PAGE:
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How secularized is Germany? Cohort and comparative perspectives

[journal article]

Wolf, Christof

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Abstract "The author seeks to answer the question 'How secularized is Germany?' on the basis of different perspectives and databases. The meaning of the term secularization is limited for this study to the decline of religiosity and its consequences, and a distinction is made between church-related and individual religiosity. First, evidence for the decline of church-related religiosity in Germany is presented. Next, it is shown that individual religiosity, i.e. religiosity not necessarily related to organized religion, is also declining. Then the analysis is extended to investigate the relationship between religiosity and non-religious attitudes. Taking two illustrative examples, it is claimed that religion today is far less salient for the way we live and see the world than it has been in the past. Finally, the focus of the analysis is broadened to an international perspective in which Germany is compared with other countries. The author ends with some thoughts on the future of secularization in Germany." (author's abstract)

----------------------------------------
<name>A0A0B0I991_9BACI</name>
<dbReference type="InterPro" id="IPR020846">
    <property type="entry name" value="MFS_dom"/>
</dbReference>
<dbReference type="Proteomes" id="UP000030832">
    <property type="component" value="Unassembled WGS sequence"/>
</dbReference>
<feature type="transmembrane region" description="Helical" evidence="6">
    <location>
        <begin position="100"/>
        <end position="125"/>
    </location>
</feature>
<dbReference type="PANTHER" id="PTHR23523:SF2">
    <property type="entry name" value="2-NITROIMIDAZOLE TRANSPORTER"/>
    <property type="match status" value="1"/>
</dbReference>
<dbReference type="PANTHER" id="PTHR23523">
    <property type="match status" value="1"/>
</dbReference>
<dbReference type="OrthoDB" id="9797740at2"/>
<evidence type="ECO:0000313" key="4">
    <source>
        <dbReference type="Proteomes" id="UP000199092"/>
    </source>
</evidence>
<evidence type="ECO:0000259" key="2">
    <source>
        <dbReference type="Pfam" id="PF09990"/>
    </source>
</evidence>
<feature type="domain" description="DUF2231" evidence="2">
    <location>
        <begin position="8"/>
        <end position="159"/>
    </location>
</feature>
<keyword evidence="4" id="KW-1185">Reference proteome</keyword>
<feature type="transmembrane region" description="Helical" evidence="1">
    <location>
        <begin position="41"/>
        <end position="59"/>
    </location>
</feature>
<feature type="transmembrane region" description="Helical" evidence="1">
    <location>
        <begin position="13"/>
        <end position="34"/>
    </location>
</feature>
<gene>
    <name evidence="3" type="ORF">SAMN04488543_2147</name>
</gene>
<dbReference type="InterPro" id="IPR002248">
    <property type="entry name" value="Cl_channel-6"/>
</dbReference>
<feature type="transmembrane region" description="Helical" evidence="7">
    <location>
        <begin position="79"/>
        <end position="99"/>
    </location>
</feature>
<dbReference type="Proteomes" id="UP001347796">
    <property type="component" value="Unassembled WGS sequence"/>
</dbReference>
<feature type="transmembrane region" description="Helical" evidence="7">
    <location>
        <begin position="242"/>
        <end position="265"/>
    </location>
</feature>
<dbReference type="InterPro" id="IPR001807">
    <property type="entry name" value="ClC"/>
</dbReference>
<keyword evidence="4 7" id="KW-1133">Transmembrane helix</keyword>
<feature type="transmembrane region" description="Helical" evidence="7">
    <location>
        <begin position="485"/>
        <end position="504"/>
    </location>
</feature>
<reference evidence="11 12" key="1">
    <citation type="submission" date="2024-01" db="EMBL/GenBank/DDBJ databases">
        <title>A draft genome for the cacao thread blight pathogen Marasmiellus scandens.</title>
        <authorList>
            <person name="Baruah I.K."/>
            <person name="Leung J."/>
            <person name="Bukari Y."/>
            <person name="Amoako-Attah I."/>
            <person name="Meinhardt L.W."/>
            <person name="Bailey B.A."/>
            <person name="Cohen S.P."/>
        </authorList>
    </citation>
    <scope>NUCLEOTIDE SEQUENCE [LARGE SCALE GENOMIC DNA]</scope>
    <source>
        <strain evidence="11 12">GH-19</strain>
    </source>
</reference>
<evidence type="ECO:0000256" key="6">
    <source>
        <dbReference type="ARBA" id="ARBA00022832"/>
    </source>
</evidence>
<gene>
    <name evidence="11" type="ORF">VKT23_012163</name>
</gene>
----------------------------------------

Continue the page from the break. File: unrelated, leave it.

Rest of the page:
Keywords secularization; church; Christianity; religiousness; attitude; religious affiliation; church attendance; leaving the church; New Federal States; old federal states; Federal Republic of Germany; international comparison
Classification Sociology of Religion
Method empirical; quantitative empirical
Document language English
Publication Year 2008
Page/Pages p. 111-126
Journal Social Compass, 55 (2008) 2
ISSN 1461-7404
Status Published Version; peer reviewed
Licence Deposit Licence - No Redistribution, No Modifications
This publication is with permission of the rights owner freely accessible due to an Alliance licence and a national licence (funded by the DFG, German Research Foundation) respectively.